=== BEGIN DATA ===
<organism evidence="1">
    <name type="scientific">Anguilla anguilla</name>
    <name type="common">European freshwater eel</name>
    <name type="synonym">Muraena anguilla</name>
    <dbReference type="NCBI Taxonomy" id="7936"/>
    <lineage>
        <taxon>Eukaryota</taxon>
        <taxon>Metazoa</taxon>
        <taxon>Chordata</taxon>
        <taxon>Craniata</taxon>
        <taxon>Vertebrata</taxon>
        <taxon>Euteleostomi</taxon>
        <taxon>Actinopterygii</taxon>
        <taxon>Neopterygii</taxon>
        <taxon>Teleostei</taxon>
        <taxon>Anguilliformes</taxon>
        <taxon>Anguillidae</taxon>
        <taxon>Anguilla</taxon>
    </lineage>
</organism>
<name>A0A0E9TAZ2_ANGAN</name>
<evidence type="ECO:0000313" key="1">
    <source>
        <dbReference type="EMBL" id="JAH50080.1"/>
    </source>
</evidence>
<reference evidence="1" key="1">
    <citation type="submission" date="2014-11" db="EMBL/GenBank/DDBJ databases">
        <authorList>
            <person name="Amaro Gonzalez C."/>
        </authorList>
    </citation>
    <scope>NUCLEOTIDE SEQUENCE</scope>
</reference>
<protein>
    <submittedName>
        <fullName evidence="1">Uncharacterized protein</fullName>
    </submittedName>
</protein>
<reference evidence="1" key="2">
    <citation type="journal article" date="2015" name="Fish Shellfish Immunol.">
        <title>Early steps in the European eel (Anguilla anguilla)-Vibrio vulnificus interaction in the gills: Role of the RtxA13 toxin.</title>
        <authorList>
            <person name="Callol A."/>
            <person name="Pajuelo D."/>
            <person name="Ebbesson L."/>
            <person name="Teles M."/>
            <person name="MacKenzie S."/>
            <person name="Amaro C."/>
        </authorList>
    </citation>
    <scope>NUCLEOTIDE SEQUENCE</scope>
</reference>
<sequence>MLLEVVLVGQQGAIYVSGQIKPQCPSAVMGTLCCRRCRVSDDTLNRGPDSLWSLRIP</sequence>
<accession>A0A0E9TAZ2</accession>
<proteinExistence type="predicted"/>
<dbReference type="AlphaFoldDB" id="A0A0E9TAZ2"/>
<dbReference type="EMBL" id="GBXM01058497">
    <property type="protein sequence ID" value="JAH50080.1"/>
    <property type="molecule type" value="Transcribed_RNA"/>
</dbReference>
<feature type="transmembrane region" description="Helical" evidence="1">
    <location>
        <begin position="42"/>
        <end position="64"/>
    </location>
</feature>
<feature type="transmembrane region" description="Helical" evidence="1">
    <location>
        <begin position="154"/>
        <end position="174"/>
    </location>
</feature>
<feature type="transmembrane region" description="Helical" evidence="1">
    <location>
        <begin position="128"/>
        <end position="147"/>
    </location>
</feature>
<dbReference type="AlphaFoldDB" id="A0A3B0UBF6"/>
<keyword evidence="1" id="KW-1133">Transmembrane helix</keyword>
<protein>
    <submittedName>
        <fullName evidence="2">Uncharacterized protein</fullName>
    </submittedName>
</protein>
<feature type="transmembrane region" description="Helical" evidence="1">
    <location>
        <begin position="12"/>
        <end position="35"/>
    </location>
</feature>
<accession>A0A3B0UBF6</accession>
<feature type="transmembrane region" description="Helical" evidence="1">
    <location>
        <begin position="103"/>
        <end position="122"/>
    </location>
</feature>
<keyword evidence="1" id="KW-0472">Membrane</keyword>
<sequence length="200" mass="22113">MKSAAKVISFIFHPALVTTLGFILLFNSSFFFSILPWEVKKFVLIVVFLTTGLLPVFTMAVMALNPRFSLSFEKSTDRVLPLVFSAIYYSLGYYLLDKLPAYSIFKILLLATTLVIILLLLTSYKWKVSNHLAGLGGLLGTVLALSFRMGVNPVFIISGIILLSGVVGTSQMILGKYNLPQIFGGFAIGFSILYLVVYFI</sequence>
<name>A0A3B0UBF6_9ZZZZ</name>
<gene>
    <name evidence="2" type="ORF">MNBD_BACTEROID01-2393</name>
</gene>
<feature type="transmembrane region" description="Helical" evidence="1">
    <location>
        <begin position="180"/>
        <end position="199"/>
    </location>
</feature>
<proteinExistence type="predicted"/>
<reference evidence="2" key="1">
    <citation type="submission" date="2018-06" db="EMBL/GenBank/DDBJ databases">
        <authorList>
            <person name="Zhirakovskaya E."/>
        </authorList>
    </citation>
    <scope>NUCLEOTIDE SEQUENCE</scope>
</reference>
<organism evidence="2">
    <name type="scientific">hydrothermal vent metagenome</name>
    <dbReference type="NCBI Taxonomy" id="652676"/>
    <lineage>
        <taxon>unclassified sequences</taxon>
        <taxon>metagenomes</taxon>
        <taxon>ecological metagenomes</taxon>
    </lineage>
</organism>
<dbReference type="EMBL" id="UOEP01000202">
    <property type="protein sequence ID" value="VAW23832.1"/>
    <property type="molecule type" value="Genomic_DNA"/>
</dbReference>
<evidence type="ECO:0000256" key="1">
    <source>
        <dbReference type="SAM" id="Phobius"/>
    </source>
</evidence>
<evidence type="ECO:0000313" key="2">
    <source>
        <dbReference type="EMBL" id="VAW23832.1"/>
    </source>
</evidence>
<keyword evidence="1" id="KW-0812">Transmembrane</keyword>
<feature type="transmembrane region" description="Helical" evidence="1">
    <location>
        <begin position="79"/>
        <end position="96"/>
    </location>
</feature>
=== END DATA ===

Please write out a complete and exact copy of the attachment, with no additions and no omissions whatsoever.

<organism evidence="1">
    <name type="scientific">Anguilla anguilla</name>
    <name type="common">European freshwater eel</name>
    <name type="synonym">Muraena anguilla</name>
    <dbReference type="NCBI Taxonomy" id="7936"/>
    <lineage>
        <taxon>Eukaryota</taxon>
        <taxon>Metazoa</taxon>
        <taxon>Chordata</taxon>
        <taxon>Craniata</taxon>
        <taxon>Vertebrata</taxon>
        <taxon>Euteleostomi</taxon>
        <taxon>Actinopterygii</taxon>
        <taxon>Neopterygii</taxon>
        <taxon>Teleostei</taxon>
        <taxon>Anguilliformes</taxon>
        <taxon>Anguillidae</taxon>
        <taxon>Anguilla</taxon>
    </lineage>
</organism>
<name>A0A0E9TAZ2_ANGAN</name>
<evidence type="ECO:0000313" key="1">
    <source>
        <dbReference type="EMBL" id="JAH50080.1"/>
    </source>
</evidence>
<reference evidence="1" key="1">
    <citation type="submission" date="2014-11" db="EMBL/GenBank/DDBJ databases">
        <authorList>
            <person name="Amaro Gonzalez C."/>
        </authorList>
    </citation>
    <scope>NUCLEOTIDE SEQUENCE</scope>
</reference>
<protein>
    <submittedName>
        <fullName evidence="1">Uncharacterized protein</fullName>
    </submittedName>
</protein>
<reference evidence="1" key="2">
    <citation type="journal article" date="2015" name="Fish Shellfish Immunol.">
        <title>Early steps in the European eel (Anguilla anguilla)-Vibrio vulnificus interaction in the gills: Role of the RtxA13 toxin.</title>
        <authorList>
            <person name="Callol A."/>
            <person name="Pajuelo D."/>
            <person name="Ebbesson L."/>
            <person name="Teles M."/>
            <person name="MacKenzie S."/>
            <person name="Amaro C."/>
        </authorList>
    </citation>
    <scope>NUCLEOTIDE SEQUENCE</scope>
</reference>
<sequence>MLLEVVLVGQQGAIYVSGQIKPQCPSAVMGTLCCRRCRVSDDTLNRGPDSLWSLRIP</sequence>
<accession>A0A0E9TAZ2</accession>
<proteinExistence type="predicted"/>
<dbReference type="AlphaFoldDB" id="A0A0E9TAZ2"/>
<dbReference type="EMBL" id="GBXM01058497">
    <property type="protein sequence ID" value="JAH50080.1"/>
    <property type="molecule type" value="Transcribed_RNA"/>
</dbReference>
<feature type="transmembrane region" description="Helical" evidence="1">
    <location>
        <begin position="42"/>
        <end position="64"/>
    </location>
</feature>
<feature type="transmembrane region" description="Helical" evidence="1">
    <location>
        <begin position="154"/>
        <end position="174"/>
    </location>
</feature>
<feature type="transmembrane region" description="Helical" evidence="1">
    <location>
        <begin position="128"/>
        <end position="147"/>
    </location>
</feature>
<dbReference type="AlphaFoldDB" id="A0A3B0UBF6"/>
<keyword evidence="1" id="KW-1133">Transmembrane helix</keyword>
<protein>
    <submittedName>
        <fullName evidence="2">Uncharacterized protein</fullName>
    </submittedName>
</protein>
<feature type="transmembrane region" description="Helical" evidence="1">
    <location>
        <begin position="12"/>
        <end position="35"/>
    </location>
</feature>
<accession>A0A3B0UBF6</accession>
<feature type="transmembrane region" description="Helical" evidence="1">
    <location>
        <begin position="103"/>
        <end position="122"/>
    </location>
</feature>
<keyword evidence="1" id="KW-0472">Membrane</keyword>
<sequence length="200" mass="22113">MKSAAKVISFIFHPALVTTLGFILLFNSSFFFSILPWEVKKFVLIVVFLTTGLLPVFTMAVMALNPRFSLSFEKSTDRVLPLVFSAIYYSLGYYLLDKLPAYSIFKILLLATTLVIILLLLTSYKWKVSNHLAGLGGLLGTVLALSFRMGVNPVFIISGIILLSGVVGTSQMILGKYNLPQIFGGFAIGFSILYLVVYFI</sequence>
<name>A0A3B0UBF6_9ZZZZ</name>
<gene>
    <name evidence="2" type="ORF">MNBD_BACTEROID01-2393</name>
</gene>
<feature type="transmembrane region" description="Helical" evidence="1">
    <location>
        <begin position="180"/>
        <end position="199"/>
    </location>
</feature>
<proteinExistence type="predicted"/>
<reference evidence="2" key="1">
    <citation type="submission" date="2018-06" db="EMBL/GenBank/DDBJ databases">
        <authorList>
            <person name="Zhirakovskaya E."/>
        </authorList>
    </citation>
    <scope>NUCLEOTIDE SEQUENCE</scope>
</reference>
<organism evidence="2">
    <name type="scientific">hydrothermal vent metagenome</name>
    <dbReference type="NCBI Taxonomy" id="652676"/>
    <lineage>
        <taxon>unclassified sequences</taxon>
        <taxon>metagenomes</taxon>
        <taxon>ecological metagenomes</taxon>
    </lineage>
</organism>
<dbReference type="EMBL" id="UOEP01000202">
    <property type="protein sequence ID" value="VAW23832.1"/>
    <property type="molecule type" value="Genomic_DNA"/>
</dbReference>
<evidence type="ECO:0000256" key="1">
    <source>
        <dbReference type="SAM" id="Phobius"/>
    </source>
</evidence>
<evidence type="ECO:0000313" key="2">
    <source>
        <dbReference type="EMBL" id="VAW23832.1"/>
    </source>
</evidence>
<keyword evidence="1" id="KW-0812">Transmembrane</keyword>
<feature type="transmembrane region" description="Helical" evidence="1">
    <location>
        <begin position="79"/>
        <end position="96"/>
    </location>
</feature>